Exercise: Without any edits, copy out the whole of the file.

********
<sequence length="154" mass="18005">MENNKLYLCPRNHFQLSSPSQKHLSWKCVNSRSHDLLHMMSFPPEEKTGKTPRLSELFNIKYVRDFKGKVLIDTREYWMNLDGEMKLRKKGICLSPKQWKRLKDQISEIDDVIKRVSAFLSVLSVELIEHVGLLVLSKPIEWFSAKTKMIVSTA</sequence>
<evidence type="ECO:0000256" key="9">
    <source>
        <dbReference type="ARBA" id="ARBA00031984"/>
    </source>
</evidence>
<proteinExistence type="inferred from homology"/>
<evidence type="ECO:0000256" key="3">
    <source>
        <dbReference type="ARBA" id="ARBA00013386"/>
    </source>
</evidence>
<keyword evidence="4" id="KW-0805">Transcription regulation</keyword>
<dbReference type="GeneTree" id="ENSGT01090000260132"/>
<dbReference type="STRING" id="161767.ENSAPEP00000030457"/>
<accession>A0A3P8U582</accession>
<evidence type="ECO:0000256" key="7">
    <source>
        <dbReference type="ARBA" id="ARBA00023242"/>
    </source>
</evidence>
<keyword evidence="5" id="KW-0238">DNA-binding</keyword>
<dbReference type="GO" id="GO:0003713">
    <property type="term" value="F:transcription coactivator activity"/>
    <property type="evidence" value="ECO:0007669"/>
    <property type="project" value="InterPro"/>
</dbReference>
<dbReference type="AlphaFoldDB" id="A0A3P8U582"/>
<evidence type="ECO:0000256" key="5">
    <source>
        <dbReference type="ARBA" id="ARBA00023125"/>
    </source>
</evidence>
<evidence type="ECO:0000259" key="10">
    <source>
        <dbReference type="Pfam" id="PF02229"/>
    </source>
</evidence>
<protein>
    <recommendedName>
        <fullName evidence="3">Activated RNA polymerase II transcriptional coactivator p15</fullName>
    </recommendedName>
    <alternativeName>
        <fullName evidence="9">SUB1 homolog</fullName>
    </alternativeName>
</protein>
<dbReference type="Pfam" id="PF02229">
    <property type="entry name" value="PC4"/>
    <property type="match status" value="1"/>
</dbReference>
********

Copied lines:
<sequence length="154" mass="18005">MENNKLYLCPRNHFQLSSPSQKHLSWKCVNSRSHDLLHMMSFPPEEKTGKTPRLSELFNIKYVRDFKGKVLIDTREYWMNLDGEMKLRKKGICLSPKQWKRLKDQISEIDDVIKRVSAFLSVLSVELIEHVGLLVLSKPIEWFSAKTKMIVSTA</sequence>
<evidence type="ECO:0000256" key="9">
    <source>
        <dbReference type="ARBA" id="ARBA00031984"/>
    </source>
</evidence>
<proteinExistence type="inferred from homology"/>
<evidence type="ECO:0000256" key="3">
    <source>
        <dbReference type="ARBA" id="ARBA00013386"/>
    </source>
</evidence>
<keyword evidence="4" id="KW-0805">Transcription regulation</keyword>
<dbReference type="GeneTree" id="ENSGT01090000260132"/>
<dbReference type="STRING" id="161767.ENSAPEP00000030457"/>
<accession>A0A3P8U582</accession>
<evidence type="ECO:0000256" key="7">
    <source>
        <dbReference type="ARBA" id="ARBA00023242"/>
    </source>
</evidence>
<keyword evidence="5" id="KW-0238">DNA-binding</keyword>
<dbReference type="GO" id="GO:0003713">
    <property type="term" value="F:transcription coactivator activity"/>
    <property type="evidence" value="ECO:0007669"/>
    <property type="project" value="InterPro"/>
</dbReference>
<dbReference type="AlphaFoldDB" id="A0A3P8U582"/>
<evidence type="ECO:0000256" key="5">
    <source>
        <dbReference type="ARBA" id="ARBA00023125"/>
    </source>
</evidence>
<evidence type="ECO:0000259" key="10">
    <source>
        <dbReference type="Pfam" id="PF02229"/>
    </source>
</evidence>
<protein>
    <recommendedName>
        <fullName evidence="3">Activated RNA polymerase II transcriptional coactivator p15</fullName>
    </recommendedName>
    <alternativeName>
        <fullName evidence="9">SUB1 homolog</fullName>
    </alternativeName>
</protein>
<dbReference type="Pfam" id="PF02229">
    <property type="entry name" value="PC4"/>
    <property type="match status" value="1"/>
</dbReference>